marijuana and mental health

People who smoke weed to “calm down” tend to think it is helping their mental health issues, but that is sadly not the case. Many medical experts have confirmed that cannabis and its other chemical compounds do not adequately help or treat mental health disorders like depression or anxiety. The lack of science would make doctors irresponsible to say it helped in any way. 

As the studies behind marijuana and its actual health impacts, many of the most comprehensive analyses of medical cannabinoids and mental health indicate no correlations of benefits.

Cannabinoids, which means any chemical derived from the Cannabis plant that releases drug-like effects throughout the body, “are often advocated as a treatment for various mental health conditions,” according to the new analysis, published today (Oct. 28) in the journal The Lancet Psychiatry

Despite the craze of cannabis and its health potential, many scientists have come to a similar conclusion that medicinal cannabinoids treat mental health disorders more effectively than placebo pills. Yet more studies are being conducted as the legalization of marijuana is being brought to the federal level. 

Under the new federal study, the authors cautioned health experts, “Clinicians and consumers need to be aware of the low quality and quantity of evidence for the effectiveness of medicinal cannabinoids in treating mental health disorders and the potential risk of adverse events,” they wrote. 

Since the marijuana prohibition comes to a halt, Products like medicinal cannabis, pharmaceutical-grade extracts, and the synthetic derivatives THC and CBD have won over consumers as more countries begin legalizing their use for the treatment of certain medical conditions. 

According to the recent research which was taken from 83 studies focused on pinpointing whether medicinal cannabinoids can overall improve mental health disorders, overall, or alleviate their various symptoms. The study tested about 3,000 people and targeted six mental disorders: depression, anxiety, (ADHD), Tourette syndrome, post-traumatic stress disorder (PTSD), and psychosis.

Surprisingly, the overall results left the experts shocked, unimpressed, and concerned. As the recover dug deeper into why the test deemed a total fail and discovered that THC failed to adequately improve the significant symptoms of any of the six disorders, and most of the patients on the drug experienced more adverse effects and withdrawal symptoms compared with those who took a placebo.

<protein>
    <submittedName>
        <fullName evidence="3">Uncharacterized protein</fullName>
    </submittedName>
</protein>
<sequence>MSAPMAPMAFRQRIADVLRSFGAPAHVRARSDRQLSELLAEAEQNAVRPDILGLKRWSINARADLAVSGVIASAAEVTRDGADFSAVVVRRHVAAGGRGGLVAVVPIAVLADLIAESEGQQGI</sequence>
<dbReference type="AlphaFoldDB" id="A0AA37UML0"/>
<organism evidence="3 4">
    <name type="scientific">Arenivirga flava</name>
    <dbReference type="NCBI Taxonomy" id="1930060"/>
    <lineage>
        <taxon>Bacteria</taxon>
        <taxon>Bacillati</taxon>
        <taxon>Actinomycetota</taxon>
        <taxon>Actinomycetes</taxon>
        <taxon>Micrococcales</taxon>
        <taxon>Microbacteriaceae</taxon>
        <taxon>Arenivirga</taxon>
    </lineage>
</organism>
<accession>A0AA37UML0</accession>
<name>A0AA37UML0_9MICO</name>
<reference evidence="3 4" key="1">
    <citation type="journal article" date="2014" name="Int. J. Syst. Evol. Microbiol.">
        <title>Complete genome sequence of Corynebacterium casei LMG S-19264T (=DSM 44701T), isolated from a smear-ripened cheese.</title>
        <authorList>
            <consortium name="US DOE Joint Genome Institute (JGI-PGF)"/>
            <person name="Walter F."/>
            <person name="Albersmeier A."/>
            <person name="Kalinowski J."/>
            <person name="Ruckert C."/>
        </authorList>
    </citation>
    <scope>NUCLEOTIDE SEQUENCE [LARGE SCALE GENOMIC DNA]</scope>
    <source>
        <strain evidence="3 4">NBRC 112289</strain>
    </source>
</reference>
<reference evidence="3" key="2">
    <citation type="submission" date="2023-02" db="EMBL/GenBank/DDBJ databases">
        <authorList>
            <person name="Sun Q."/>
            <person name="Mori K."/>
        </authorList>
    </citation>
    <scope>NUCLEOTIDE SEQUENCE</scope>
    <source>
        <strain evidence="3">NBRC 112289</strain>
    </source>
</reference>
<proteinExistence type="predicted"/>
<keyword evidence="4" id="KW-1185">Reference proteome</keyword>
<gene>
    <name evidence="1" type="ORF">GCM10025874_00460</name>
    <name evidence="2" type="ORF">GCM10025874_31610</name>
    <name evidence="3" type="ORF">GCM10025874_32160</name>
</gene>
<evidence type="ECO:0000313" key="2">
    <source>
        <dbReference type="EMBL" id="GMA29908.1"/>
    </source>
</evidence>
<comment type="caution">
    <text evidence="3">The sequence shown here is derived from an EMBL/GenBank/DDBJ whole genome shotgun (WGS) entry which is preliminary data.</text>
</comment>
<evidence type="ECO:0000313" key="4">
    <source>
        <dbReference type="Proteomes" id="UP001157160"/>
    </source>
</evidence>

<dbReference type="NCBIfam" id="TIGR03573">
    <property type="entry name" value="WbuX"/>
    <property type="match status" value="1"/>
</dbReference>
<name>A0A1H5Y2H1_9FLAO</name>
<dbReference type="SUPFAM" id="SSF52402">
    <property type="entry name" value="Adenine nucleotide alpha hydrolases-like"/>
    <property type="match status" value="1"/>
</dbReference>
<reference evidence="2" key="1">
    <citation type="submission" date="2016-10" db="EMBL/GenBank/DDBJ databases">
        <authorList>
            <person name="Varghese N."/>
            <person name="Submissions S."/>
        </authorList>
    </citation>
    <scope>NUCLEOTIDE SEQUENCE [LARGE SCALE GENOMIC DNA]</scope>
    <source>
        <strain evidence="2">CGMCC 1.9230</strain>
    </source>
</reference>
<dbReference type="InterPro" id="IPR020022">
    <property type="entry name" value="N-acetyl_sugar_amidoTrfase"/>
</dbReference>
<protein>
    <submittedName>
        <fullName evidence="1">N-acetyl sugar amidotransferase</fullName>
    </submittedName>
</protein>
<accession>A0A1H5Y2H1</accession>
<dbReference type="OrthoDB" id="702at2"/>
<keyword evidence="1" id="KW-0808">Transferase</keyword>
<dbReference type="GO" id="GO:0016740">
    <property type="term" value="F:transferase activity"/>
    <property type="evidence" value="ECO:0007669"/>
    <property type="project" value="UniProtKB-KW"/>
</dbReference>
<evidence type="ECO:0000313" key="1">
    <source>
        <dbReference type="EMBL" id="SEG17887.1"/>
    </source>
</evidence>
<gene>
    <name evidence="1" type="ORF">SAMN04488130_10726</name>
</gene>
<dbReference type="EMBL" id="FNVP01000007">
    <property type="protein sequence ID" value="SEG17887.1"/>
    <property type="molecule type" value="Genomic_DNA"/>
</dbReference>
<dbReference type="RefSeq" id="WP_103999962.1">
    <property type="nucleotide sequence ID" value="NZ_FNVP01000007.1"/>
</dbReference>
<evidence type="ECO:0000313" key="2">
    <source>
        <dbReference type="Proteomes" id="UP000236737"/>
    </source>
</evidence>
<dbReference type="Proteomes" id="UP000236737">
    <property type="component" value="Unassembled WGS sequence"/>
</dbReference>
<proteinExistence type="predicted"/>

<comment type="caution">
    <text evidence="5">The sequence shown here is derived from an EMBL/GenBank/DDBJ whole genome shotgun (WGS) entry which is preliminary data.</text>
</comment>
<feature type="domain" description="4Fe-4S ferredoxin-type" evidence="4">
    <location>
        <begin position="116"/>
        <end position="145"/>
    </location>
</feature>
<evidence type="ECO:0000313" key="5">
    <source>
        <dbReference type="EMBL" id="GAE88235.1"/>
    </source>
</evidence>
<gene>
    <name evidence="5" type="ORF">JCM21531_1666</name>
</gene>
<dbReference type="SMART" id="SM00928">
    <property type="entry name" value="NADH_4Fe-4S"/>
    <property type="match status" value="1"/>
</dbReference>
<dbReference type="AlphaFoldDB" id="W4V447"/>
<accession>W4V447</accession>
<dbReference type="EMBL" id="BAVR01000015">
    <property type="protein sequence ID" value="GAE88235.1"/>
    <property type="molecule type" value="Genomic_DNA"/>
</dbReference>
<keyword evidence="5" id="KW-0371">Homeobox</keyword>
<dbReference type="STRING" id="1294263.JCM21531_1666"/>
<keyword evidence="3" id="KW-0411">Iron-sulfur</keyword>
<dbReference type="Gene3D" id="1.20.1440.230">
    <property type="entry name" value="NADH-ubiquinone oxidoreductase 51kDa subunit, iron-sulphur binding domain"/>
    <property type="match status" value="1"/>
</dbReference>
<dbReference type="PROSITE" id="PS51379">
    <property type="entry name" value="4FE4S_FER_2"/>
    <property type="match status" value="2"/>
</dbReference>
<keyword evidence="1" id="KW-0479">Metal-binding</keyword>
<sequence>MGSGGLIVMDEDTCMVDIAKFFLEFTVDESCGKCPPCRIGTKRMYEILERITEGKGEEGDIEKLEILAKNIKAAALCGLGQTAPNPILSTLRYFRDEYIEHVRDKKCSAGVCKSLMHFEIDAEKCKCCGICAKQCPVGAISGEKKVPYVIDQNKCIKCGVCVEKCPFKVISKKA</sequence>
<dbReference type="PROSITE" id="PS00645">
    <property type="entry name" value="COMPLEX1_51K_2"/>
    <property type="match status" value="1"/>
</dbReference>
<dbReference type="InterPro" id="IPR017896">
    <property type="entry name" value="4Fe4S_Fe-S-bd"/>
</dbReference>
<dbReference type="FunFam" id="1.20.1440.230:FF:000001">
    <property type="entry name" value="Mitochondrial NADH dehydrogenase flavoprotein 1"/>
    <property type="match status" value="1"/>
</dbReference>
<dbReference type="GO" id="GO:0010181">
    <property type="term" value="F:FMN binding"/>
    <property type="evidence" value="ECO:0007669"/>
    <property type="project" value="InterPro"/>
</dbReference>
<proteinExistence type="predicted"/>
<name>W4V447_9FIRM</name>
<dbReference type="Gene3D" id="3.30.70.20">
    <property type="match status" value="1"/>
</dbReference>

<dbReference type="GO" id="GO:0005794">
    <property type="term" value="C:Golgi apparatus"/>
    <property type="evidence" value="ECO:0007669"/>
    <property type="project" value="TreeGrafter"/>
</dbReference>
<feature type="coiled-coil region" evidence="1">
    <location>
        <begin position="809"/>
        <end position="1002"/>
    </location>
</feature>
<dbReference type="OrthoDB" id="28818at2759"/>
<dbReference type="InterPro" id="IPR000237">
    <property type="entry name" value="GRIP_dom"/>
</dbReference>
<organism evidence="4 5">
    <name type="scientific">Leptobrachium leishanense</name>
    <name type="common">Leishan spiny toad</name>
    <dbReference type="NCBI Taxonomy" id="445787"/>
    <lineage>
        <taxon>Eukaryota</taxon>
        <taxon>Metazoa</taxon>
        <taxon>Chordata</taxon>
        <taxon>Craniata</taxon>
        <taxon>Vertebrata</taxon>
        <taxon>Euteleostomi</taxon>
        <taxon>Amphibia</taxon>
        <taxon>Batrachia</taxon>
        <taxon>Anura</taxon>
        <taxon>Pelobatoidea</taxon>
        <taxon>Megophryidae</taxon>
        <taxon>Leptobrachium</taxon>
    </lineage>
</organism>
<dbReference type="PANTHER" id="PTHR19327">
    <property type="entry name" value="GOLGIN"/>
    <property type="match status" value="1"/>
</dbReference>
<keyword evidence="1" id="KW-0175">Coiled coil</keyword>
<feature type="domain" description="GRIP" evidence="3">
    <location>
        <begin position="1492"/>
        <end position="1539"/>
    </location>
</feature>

Yet, the little known studies and the lack of evidence led the authors to conclude the studies by, “there remains insufficient evidence to guide the use of cannabinoids for treating mental disorders within a regulatory framework.”

The study did, however, reveal that THC, the main mind-altering compound found in cannabis, may help relieve anxiety symptoms in people with other severe health conditions, such as chronic pain or multiple sclerosis. Also, analysis suggests that frequent or heavy marijuana use can permanently disrupt the body’s natural “endocannabinoid system,” which provides and produces chemicals that bind to the same receptors as cannabinoids do. Yet, how this disruption affects people with different mental health disorders continues to be under investigation. 

For example, compared to over the counter ibuprofen or Motrin, Anecdotally, the drugs seem to have a “paradoxical effect” where they help users feel better in the short term, only to worsen their symptoms over time. 

Interesting, various studies claim that marijuana may decrease feelings of stress, depression, and anxiety in the beginning, but chronic use may worsen depressive symptoms over some time.  

“In light of the results of this comprehensive review and meta-analysis, it would be hard for practitioners to justify recommending the use of cannabinoids for psychiatric conditions at this time,” Dr. Deepak Cyril D’Souza, a professor of psychiatry at Yale University School of Medicine, wrote in a commentary accompanying the new study.

Just like the new trend of experimental treatments, to better understand the exact role of cannabinoids in mental health treatment, existing “barriers to research” will have to be destroyed, and new medical beginnings will arise. 

 

 

The Recover is an unbiased substance abuse and mental health news provider. Helping individuals looking for the right treatment programs in their area. Also providing information on drug rehab centers for addiction recovery.


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